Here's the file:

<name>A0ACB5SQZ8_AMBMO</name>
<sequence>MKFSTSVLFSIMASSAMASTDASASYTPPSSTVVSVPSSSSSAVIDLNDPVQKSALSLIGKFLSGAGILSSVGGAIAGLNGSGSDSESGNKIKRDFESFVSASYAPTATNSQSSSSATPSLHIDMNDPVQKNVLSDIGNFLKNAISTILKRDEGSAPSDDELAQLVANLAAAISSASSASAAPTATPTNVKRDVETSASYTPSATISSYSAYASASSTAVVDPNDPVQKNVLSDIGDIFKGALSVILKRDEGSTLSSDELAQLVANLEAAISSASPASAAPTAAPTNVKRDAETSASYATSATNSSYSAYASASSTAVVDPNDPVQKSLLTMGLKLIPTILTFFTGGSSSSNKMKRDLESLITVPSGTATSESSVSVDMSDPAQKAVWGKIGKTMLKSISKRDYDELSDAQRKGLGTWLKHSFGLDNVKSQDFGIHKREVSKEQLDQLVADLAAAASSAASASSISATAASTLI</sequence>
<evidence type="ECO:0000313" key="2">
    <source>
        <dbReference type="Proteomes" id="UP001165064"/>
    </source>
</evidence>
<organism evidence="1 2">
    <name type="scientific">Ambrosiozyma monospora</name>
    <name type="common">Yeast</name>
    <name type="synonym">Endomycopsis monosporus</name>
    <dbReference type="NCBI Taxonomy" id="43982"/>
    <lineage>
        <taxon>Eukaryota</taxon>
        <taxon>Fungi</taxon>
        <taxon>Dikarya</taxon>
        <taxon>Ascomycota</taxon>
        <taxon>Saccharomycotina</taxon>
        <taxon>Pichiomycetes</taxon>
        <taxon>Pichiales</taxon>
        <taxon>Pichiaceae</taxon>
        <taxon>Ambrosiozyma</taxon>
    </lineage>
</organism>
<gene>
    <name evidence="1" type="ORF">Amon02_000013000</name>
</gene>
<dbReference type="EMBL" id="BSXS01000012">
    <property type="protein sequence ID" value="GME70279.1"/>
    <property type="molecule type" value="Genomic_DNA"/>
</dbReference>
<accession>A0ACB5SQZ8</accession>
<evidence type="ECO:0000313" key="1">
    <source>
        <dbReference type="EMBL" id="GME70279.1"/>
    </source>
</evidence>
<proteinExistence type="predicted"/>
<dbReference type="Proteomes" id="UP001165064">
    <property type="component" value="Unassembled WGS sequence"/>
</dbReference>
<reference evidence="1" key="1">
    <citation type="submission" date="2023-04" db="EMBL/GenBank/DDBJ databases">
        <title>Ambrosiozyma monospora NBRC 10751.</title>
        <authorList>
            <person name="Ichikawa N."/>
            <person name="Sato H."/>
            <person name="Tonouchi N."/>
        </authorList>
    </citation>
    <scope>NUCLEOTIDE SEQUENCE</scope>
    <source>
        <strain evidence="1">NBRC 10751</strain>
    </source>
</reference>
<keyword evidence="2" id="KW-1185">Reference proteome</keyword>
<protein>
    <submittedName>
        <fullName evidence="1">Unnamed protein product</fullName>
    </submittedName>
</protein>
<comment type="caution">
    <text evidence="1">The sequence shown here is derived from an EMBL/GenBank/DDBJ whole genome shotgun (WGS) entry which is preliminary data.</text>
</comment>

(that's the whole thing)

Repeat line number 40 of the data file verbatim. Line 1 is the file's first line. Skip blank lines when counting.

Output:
    <property type="component" value="Unassembled WGS sequence"/>